Chufa nuts/tiger nuts
... and many other nuts, seeds, and oils that are available where you live.
Recommendations: You don’t need to buy a huge variety of these. But sometimes it’s nice to mix it up and try something new.
Note: Some people – who are not nutrition scientists – claim that wheat or all gluten-containing grains are unhealthy. This is not what the science shows. Unless you are allergic there is no need to avoid wheat/gluten.
Spaghetti and other Italian pasta – white or brown
Other noodles – Check for eggs in the ingredients.
Oat flakes/rolled oats
Rice – white or brown
Buckwheat – roasted or unroasted
Bread – white or whole grain … Note: Some breads contain animal products, especially sweet types of bread. Check the ingredients. Vegan types of bread might be … baguette (might contain dairy), bagels, sourdough bread, German lye-coated bread rolls and pretzels (check ingredients), pumpernickel bread, vegan naan (Naan is usually not vegan), chapatis, Turkish or Middle Eastern flat breads, pitta bread, wheat or corn tortillas, arepa bread (Check the ingredients.), sweet Christmas-y German dried fruit breads. Second note: In some countries, like Italy, animal fats – like lard – are sometimes added to bread. Another note: Some whole grain bakeries add honey to some whole grain breads.
Couscous (wheat) – Cooks extremely fast. Just add boiling water.
Corn – for popcorn, if you like popcorn
Polenta/corn grits – if you’re Italian, or a non-Italian polenta fan
Udon noodles – Japanese wheat noodles (often used for soup)
Soba noodles – Japanese buckwheat noodles
Muesli/Müsli – Check the ingredients.
Ready-made sugary cereal – There are some that have less added sugar.
Muesli bars/granola bars – Some are more based on dried fruit, some are protein-rich, some are more grain-based, some are fortified with several vitamins and minerals (for example Clif Bars)
Vegan protein powders – not necessary but available
... and many other kinds of grain-based foods that are available where you live.
Legumes and legume products
Recommendations: Eat legumes daily. Choose your favourites and keep trying new things. Rinse all legumes well after boiling, also the ones from a can or jar.
Note: Healthy “fast” legume foods are tofu, tempeh, soya milk and other soya foods, as they are already cooked and ready or almost ready to eat. Quick-cooking legumes are for example red lentils or mung dal, ... or frozen green peas.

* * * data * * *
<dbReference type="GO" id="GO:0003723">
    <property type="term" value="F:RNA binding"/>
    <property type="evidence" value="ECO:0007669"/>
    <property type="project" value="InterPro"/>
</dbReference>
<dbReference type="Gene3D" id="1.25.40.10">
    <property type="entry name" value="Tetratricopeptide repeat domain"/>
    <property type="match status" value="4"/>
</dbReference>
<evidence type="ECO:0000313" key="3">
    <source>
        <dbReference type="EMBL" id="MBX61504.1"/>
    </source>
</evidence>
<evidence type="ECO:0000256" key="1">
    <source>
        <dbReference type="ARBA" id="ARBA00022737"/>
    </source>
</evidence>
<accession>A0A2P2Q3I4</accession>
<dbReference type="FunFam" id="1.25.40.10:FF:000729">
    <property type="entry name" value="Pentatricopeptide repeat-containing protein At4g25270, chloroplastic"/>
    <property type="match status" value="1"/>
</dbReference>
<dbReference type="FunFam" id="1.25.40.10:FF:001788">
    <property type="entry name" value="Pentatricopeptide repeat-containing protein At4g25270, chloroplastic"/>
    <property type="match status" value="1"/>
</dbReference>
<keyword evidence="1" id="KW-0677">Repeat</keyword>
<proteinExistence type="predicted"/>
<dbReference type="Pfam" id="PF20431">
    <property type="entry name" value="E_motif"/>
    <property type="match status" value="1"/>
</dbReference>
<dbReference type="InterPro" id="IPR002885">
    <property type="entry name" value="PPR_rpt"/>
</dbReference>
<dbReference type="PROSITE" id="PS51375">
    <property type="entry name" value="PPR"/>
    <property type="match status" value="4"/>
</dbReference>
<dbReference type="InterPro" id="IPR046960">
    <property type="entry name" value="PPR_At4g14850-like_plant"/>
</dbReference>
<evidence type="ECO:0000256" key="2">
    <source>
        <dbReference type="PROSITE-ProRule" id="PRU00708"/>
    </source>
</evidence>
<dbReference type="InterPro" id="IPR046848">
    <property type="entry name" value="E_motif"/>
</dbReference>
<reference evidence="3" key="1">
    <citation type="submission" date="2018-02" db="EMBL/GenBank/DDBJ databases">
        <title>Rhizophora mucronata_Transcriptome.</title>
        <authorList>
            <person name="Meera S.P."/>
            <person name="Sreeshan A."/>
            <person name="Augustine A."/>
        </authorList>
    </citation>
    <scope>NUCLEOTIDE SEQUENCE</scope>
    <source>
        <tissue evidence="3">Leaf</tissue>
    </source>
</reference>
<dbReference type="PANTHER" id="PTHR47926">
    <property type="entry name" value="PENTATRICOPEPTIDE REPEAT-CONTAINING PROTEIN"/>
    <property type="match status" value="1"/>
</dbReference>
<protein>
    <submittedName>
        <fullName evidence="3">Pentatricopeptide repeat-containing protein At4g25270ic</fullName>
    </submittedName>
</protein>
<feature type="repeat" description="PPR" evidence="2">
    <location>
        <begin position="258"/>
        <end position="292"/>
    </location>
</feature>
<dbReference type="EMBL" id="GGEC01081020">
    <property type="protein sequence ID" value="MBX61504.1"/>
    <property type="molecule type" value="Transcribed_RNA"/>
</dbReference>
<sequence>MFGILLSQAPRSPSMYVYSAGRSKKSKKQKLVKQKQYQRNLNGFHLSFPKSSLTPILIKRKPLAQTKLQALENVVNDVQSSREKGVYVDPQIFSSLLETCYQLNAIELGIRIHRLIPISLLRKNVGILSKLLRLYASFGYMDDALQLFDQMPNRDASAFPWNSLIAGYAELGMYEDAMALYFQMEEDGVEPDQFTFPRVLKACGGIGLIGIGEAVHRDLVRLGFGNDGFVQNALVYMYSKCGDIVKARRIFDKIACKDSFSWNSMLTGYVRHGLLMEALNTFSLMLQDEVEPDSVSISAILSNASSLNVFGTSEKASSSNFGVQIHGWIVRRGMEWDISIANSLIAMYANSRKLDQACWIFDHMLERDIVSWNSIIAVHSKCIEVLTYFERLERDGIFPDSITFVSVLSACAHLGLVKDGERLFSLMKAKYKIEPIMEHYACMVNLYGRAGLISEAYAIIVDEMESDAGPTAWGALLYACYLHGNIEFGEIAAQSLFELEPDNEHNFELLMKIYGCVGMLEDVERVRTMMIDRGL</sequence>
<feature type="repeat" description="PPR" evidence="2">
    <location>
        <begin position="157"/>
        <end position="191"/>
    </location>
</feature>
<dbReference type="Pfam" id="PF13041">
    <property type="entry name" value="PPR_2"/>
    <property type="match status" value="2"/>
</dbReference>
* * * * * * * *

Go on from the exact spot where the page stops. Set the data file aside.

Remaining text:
Silken tofu – very soft, perfect for desserts
Tempeh – A lot of non-vegetarian friends of mine love tempeh.
Edamame – young green soya beans
Soya “nuts” – roasted soya beans, quite hard to chew actually
Natto – Natto is a Japanese soya food made from fermented soya beans. The problem is that usually natto comes with a small sachet of black sauce which contains soya sauce but also a tiny amount of fish sauce (bonito).
Red lentils – peeled lentils. They cook really quickly.
Brown or green or yellow lentils
Mung dal – pieces of mung beans. They cook really quickly.
Chickpeas/garbanzo beans or split chickpeas (chana dal) – You can make your own hummus.
Baked beans – Usually they are vegan.
Frozen green peas
Lupin beans/lupini – commonly eaten in Italy or Spain
Kidney beans – I also keep some canned Kidney beans in my pantry.
White beans like cannellini, flageolet, or navy/haricot beans
Legume-based noodles – made from mung beans, lentils, …
... and many other legumes that are available where you live.
Note: Legumes are any kind of bean, lentil, or pea. Technically legumes are the plants and the actual beans/lentils/peas are called “pulses”.
Recommendations: These can be part of a healthy diet, although some can be quite high in salt. Some are more and some are less intensely processed.
Ready-made vegan meat alternatives – vegan “chicken”, ground meat, hamburger patties, sausages, beef jerky, etc.
Tempeh – see above
Tofu – see above. If you freeze tofu and defrost it again the tofu will have a sponge-like, “meaty” texture.
Marinated tofu, smoked tofu, or tofu made with herbs and spices – widely available
Textured vegetable protein (TVP) – dried soya chunks, soya mince, soya cutlets, etc.
Veggie burger dry mixes – often made from grains, seeds and legumes
Seitan (wheat gluten) – as a powder, or ready-made (unflavoured or flavoured)
Meat alternatives made from green jackfruit
Green jackfruit – frozen or in a can. Look for vegan recipes with green jackfruit used as a meat alternative.
Some mushrooms can be quite meaty.
... and probably quite a few other meat alternatives that are available where you live.
Recommendations: I recommend using calcium-fortified soya milk. Soya milk is good source of protein. Other plant-based milks usually are not.
Plant milks – including soya, oats, almond, rice, coconut, etc.
Soya yoghurt – There are some without added sugars.
Plant-based cream alternatives (for cooking) – including from soya, oats, rice, coconut, etc.
Plant-based whipped cream alternatives – These are whippable. Usually the ingredients are not extremely healthy. Available for example in tetra packs or as spray cream.
Vegan cheese – Probably the best advice is to try several types and brands. Not all of them are very good. They’re getting better though.
... and probably quite a few other dairy-alternatives that are available where you live.
Note: In coffee some plant-based milks can curdle. The acidity of the coffee makes the soya protein curdle. You can either add more plant milk (less coffee, more milk), … or choose a different brand.
Note: In Spain chufa nut (tiger nut) milk (called "horchata") is widely available. The fresh chufa nut milk, available in cafes etc. is usually not vegan (it contains cow’s milk too). But in supermarkets you can find vegan chufa nut milk.
Note: In East Asian food stores some brands of soya milk also contain cow’s milk. In some East Asian stores they also have "colourful" soya milk which contains not just soya but also several other kinds of legumes and also several kinds of grains (I recommend trying it.).